Sadly, instead of pushing back on its lawyers and seeking second opinions, the incumbents allowed the district's law firms to lead them into an abyss, all in secret.
The poor handling of the zero period controversy at Gunn, the confusion over class-size data, the rejection of teacher recommendations on math curricula, the multi-year debate over high school counseling, the lack of enforcement of the homework policy, the transfer of Winston to a special-ed class at Jordan after his inappropriate behavior as Paly principal -- these are just a few of the avoidable controversies that this board has allowed to fester.
With three board seats up for election and only two qualified challengers running, it is a foregone conclusion that one of the incumbents will be re-elected.
Since our goal is to maximize the chance that both challengers are elected, we urge voters to only cast ballots for Todd Collins and Jennifer DiBrienza. By withholding the third vote, the advantage of incumbency will be somewhat offset and there is a chance that both Collins and DiBrienza would receive more votes than one of the incumbents. Voting for either of the incumbents only serves to reduce the odds of that happening.
Collins and DiBrienza will bring special and valuable expertise to the board.
Collins, 55, is an investment manager with three children, two of whom graduated from Gunn and who are now in college and one who is autistic and attends a special school in San Jose. He has served on several school committees and recently chaired the elementary school subcommittee of the Enrollment Management Advisory Committee. He has been critical of the board's handling of the current financial problem, arguing that it was a self-inflicted crisis due to the adoption of an overly generous multi-year teachers' contract, and that once discovered, the board did not move fast enough to reduce expenses. He has also not hesitated to be open and honest with feedback to the board and administration when he has seen processes go sideways, such as McGee's involvement with a parent group advocating a new high school at Cubberley that was kept from the board and public. Collins believes that the district suffers from a fear of owning up to mistakes and not being transparent about its decision-making. We couldn't agree more.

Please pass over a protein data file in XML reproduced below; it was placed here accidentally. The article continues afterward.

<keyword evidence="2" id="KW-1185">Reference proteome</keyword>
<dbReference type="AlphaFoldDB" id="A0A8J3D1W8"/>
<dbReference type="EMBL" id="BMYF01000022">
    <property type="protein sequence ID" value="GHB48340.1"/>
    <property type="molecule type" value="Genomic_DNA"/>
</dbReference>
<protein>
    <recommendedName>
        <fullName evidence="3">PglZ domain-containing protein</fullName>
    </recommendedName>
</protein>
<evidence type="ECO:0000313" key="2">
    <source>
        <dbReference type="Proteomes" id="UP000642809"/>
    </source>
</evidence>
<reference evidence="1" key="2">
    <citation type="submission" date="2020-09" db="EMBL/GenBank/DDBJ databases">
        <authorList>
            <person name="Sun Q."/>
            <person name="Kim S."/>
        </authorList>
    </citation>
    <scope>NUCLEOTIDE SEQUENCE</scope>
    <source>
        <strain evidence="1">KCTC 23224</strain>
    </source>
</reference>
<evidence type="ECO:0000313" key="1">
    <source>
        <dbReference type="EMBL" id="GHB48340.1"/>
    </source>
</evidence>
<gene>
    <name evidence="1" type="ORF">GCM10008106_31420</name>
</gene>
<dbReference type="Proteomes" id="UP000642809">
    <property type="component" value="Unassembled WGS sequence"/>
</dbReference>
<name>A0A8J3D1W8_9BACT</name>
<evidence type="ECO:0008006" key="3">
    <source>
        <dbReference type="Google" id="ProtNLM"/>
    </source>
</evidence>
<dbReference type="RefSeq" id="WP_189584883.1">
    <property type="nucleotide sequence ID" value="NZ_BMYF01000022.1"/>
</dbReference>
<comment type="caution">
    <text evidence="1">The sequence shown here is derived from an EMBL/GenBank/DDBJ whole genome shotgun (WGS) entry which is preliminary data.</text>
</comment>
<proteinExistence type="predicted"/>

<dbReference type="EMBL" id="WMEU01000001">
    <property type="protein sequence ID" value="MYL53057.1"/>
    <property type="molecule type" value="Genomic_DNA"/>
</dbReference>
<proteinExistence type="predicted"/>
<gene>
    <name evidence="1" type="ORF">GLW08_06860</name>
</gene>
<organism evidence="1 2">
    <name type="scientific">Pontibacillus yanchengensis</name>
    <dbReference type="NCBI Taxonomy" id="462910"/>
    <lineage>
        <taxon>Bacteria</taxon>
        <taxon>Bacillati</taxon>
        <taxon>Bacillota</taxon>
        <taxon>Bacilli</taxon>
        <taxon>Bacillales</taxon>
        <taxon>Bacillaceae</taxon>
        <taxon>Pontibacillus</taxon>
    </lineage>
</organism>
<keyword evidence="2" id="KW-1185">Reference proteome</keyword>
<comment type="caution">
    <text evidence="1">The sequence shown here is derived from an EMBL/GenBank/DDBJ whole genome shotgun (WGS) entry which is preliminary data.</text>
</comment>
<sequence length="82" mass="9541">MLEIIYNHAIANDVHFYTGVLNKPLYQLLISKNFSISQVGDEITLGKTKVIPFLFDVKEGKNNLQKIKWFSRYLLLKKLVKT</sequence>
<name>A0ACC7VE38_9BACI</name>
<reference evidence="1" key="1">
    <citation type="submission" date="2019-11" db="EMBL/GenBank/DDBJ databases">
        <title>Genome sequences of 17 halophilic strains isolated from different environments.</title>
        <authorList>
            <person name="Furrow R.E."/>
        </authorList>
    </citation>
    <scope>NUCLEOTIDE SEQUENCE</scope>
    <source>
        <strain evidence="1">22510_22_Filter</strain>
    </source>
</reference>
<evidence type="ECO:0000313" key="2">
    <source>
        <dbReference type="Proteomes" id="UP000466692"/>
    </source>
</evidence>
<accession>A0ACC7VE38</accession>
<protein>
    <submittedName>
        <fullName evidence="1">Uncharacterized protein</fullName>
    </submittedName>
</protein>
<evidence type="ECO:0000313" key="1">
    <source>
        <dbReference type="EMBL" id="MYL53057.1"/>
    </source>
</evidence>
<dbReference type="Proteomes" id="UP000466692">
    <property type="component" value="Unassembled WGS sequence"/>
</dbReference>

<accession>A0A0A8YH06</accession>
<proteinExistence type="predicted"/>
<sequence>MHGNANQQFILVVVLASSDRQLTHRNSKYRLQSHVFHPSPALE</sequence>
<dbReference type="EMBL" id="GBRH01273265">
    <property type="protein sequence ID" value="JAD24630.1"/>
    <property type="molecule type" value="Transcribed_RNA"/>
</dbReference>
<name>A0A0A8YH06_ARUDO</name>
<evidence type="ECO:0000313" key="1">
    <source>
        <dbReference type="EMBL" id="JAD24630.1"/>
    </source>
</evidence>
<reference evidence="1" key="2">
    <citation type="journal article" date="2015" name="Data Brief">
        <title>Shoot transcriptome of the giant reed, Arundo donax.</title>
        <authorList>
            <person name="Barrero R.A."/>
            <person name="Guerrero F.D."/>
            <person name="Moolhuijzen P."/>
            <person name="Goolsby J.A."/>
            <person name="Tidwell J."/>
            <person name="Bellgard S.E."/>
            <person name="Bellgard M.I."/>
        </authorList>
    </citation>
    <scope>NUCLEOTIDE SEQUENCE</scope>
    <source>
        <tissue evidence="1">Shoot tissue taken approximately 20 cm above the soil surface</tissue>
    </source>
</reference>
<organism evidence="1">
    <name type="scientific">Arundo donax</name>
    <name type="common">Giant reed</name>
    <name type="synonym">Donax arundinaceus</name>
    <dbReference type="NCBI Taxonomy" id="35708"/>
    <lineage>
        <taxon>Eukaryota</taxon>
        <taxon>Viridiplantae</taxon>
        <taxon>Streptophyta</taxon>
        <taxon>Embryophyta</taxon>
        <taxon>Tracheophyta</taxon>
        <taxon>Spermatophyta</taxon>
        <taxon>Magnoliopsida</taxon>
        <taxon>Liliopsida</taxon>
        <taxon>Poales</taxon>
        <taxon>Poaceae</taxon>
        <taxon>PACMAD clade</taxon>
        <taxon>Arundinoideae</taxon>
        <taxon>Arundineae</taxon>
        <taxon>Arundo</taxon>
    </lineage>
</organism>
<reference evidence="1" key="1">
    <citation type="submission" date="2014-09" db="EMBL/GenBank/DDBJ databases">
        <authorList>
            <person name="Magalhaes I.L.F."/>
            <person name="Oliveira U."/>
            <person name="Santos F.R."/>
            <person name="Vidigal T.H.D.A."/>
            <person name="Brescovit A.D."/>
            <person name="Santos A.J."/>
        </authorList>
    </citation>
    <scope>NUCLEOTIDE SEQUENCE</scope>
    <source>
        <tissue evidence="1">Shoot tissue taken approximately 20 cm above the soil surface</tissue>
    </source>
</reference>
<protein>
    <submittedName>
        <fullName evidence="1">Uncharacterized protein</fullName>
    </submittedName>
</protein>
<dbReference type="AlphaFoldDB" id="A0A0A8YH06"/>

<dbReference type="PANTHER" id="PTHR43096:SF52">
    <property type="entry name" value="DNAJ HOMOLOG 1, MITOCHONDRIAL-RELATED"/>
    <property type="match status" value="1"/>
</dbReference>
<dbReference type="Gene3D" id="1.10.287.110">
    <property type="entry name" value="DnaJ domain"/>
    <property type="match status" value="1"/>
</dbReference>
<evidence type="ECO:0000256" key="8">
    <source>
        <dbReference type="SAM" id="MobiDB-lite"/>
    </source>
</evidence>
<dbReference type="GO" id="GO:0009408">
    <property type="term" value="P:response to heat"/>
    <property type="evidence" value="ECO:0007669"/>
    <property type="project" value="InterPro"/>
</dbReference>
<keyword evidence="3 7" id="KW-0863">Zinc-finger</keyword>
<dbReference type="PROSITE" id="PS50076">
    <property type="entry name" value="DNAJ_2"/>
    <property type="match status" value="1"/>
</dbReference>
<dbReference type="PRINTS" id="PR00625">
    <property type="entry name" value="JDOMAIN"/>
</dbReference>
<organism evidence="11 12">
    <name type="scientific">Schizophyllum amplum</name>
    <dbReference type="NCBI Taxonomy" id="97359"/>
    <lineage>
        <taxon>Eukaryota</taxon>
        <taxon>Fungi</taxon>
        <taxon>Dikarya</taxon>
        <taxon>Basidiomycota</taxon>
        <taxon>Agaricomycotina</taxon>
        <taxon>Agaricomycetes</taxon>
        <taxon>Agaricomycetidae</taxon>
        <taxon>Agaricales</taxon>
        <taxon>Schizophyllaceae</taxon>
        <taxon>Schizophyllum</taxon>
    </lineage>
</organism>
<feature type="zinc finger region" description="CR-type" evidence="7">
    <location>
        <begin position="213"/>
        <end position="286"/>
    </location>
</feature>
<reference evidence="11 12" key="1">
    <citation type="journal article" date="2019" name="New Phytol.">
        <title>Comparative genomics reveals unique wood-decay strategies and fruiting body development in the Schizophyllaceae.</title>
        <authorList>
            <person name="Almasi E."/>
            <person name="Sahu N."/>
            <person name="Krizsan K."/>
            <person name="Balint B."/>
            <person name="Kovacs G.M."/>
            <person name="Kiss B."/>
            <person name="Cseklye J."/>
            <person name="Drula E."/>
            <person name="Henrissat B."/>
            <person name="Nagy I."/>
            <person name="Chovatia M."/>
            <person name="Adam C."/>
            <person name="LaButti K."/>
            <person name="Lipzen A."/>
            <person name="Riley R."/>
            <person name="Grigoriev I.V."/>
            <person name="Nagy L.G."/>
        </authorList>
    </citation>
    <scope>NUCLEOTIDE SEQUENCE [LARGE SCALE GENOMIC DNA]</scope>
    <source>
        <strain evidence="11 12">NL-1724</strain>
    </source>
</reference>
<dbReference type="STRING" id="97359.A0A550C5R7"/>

DiBrienza, 45, is an education consultant and former elementary school teacher who received a doctorate in education from Stanford University with an emphasis on math instruction. She has three children, two at Ohlone and one at the private Girls' Middle School. She has worked at Stanford to improve math curriculum and has helped teach math to aspiring teachers at the Stanford Teacher Education Program. Her focus in this campaign is the need for the school board to honor the professional judgment of its teachers more and to be supportive of innovation in the classroom. We have some concern over whether she will be able to pivot from her teacher-centric orientation to the governance and policy-making responsibility of an elected school board member, where transparency and oversight of administrators and teachers is critically important. Her clear preference is to address problems quietly behind the scenes, an approach that has repeatedly gotten the district into trouble. We hope that she will quickly learn, if she has not already, that this is not a winning approach in Palo Alto. Her values of inclusion, equity and student well-being are what our district needs, and we believe her experience as an educator will help other board members better understand the impacts of their decisions on the classroom and students.
The election of Collins and DiBrienza, along with the retirement of Camille Townsend, will go a long way toward moving beyond the divisiveness and bad judgments of the last four years and refocusing on improving district management, transparency and decision-making.
We recommend that residents of the Palo Alto Unified School District, which includes some 1,200 households in Los Altos Hills, vote Nov. 8 for Todd Collins and Jennifer DiBrienza.
Readers interested in reviewing the editorial positions the Weekly has taken on school-related issues since 2013, which provide analysis of most major issues referenced in this editorial, can find them here: